Even #Dancingman Sean O’Brien, who was humiliated online by fat-shaming bullies as he danced in a nightclub, received Hopkins’ wrath.
Rivkie Baum, the editor of the UK’s first plus-size magazine Slink said: “Oh Katie, the reason people find your opinions worthless isn't because you're skinny, it's because as Dancing Man has shown us, no one likes a bully and that is essentially what you have become.
“All the women you've listed here however, are way more than just their visual appearance and that's why people love them. They are smart, funny, kind and talented, they have achieved and they have done all this whilst being fat and in a world where we tend to only represent one body shape that too is an achievement, And you know what else? They have got to their position of fame whilst trying to build other women up, not tear them down.
Samantha Arditti, Head of the Be Real Campaign, the UK’s national movement for body confidence, told HuffPost UK: "Katie Hopkins’ comments have drawn attention to a wider societal problem about our obsession with appearance, fueled by selfie culture and unattainable, airbrushed advertising.
"Healthy means different things for different people - we can’t and shouldn’t all look the same. However, we need a shift in attitude from the top through educators, health professionals, advertisers and media to make this mindset a national reality. We need to build a body confident nation and put health above weight and appearance.
“Body shaming - whether it’s underweight or overweight bodies - needs to stop. How can we expect body confidence to improve if we are constantly judging people on what they look like and criticising them for it? Katie Hopkins' comments are not helpful- bullying people about their appearance is never going to affect positive change. Low body confidence can seriously damage lives; it causes mental health problems, depression and eating disorders and it’s getting worse.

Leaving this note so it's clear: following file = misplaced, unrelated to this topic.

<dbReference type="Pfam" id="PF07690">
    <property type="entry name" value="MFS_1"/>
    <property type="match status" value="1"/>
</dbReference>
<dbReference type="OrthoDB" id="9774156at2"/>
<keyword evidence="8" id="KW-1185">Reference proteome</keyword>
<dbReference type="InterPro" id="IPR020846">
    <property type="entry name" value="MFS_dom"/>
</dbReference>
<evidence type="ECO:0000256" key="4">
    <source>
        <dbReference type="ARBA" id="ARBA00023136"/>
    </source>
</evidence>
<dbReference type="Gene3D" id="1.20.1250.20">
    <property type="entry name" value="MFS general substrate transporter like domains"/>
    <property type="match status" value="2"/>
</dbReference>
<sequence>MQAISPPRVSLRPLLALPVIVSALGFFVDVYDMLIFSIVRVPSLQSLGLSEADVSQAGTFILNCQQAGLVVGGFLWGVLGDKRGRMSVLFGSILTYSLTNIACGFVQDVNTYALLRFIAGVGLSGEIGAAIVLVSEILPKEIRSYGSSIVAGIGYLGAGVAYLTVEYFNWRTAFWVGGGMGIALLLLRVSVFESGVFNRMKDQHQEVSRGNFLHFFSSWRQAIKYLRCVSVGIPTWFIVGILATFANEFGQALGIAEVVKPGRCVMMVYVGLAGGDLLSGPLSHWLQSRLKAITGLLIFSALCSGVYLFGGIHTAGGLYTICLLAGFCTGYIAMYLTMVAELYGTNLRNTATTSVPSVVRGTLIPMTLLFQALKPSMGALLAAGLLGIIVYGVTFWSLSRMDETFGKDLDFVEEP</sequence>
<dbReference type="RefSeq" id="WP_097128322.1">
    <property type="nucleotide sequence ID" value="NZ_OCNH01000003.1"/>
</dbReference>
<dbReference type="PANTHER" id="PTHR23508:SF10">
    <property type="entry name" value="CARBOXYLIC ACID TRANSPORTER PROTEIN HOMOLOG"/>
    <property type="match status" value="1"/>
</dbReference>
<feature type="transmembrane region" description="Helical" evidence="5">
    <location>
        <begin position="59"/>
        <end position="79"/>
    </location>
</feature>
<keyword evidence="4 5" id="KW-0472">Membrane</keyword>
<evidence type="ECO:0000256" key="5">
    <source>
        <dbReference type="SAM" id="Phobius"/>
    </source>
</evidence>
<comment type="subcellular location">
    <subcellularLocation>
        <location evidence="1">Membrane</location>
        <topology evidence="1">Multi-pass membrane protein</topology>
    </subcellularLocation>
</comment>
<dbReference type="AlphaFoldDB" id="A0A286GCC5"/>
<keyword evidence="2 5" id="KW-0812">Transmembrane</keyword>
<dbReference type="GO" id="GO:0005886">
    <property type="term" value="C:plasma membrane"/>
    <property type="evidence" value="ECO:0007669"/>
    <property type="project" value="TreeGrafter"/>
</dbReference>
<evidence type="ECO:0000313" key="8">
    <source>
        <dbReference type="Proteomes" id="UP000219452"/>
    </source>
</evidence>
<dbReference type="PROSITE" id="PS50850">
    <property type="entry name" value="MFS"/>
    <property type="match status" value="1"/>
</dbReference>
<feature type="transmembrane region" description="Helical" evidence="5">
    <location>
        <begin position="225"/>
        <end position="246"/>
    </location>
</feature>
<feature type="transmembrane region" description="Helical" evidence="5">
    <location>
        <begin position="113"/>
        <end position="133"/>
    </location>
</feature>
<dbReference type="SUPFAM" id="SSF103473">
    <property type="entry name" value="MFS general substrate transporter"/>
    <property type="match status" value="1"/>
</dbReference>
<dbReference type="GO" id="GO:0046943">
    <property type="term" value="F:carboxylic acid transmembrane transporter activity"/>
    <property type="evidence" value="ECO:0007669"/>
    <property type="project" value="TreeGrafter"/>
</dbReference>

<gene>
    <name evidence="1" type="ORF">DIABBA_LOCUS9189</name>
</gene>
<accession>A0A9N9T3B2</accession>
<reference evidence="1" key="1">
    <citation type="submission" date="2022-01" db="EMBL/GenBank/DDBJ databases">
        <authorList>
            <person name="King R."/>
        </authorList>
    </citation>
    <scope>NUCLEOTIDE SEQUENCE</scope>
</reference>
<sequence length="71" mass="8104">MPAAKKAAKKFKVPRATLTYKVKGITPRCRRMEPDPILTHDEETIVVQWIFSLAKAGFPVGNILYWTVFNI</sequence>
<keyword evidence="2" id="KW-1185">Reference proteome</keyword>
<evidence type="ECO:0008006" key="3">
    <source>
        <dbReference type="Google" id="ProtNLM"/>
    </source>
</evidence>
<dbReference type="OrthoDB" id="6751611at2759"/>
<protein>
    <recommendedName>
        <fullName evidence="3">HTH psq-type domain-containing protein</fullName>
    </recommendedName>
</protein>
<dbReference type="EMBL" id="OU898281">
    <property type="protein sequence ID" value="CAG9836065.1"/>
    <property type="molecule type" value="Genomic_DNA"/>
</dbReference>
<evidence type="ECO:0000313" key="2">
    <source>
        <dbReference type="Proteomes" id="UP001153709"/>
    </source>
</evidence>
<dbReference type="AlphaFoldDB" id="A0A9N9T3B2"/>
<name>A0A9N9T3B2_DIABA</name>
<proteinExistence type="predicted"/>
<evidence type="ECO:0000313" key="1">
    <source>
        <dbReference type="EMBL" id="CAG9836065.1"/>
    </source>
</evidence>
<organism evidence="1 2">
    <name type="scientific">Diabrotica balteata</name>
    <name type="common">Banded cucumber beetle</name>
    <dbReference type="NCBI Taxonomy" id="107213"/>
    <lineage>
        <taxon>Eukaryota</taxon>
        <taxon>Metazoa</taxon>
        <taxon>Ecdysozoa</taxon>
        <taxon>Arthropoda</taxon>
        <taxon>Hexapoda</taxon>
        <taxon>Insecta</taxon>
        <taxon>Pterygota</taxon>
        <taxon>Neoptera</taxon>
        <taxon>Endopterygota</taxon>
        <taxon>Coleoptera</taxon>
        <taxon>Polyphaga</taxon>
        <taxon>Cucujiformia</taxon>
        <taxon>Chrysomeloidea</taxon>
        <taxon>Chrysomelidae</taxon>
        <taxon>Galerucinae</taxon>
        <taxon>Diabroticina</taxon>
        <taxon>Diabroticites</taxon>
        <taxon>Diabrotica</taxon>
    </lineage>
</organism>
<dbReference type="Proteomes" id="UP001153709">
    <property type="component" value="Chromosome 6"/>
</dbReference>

"We cannot deny that there is an obesity problem in the UK, and one that is arguably getting worse, but the answer to addressing this issue is not by fat shaming. Making people feel even worse about themselves will only lead to people seeking quick fix rather than healthy solutions to weight loss, or giving up altogether - we know that a third of people don’t exercise because they feel bad about the way they feel they look.
"Journalists and influencers, like Bryony Gordon and indeed the Huffington Post, are therefore a breath of fresh air in their approach to showing that everyone has the right to feel confident about their body, whilst encouraging a healthy attitude to exercising and eating."
Lauren Benton of BDD Body Charity said: "I really don't understand what planet Katie Hopkins lives on. While I appreciate that obesity is a huge problem in our country, I also appreciate that eating disorders are our number one mental health killer in the Western Society.
"It always makes me laugh when she says the problem with our society is....she seems to have forgotten that the people she preaches to...are in fact our society, and the female UK size 14+ are actually the largest part of 'our' society.
"I find it empowering when middle-aged women get up on Britain's Got Talent and take off their kit, what after all have they got to be ashamed of?! I also think Rebel Wilson has shot to stardom because she is a fantastic actress and extremely funny.
"I don't think people found Katie Hopkins kinder when she had 'four chins where necks should have been' but mainly because on Celeb Big Brother she showed what appeared to be a humane side. I am an advocate on health, both mental and physical, I am an advocate of feeling good and I work in an industry where I see people question their lives, even debating suicide over comments such as Katie Hopkins has made.
"I'm sure she has a very eloquent point to be made but eloquent she is not. I applaud people who are confident of their body because in this day and age 'our society' needs all the help it can get."Suggest a correction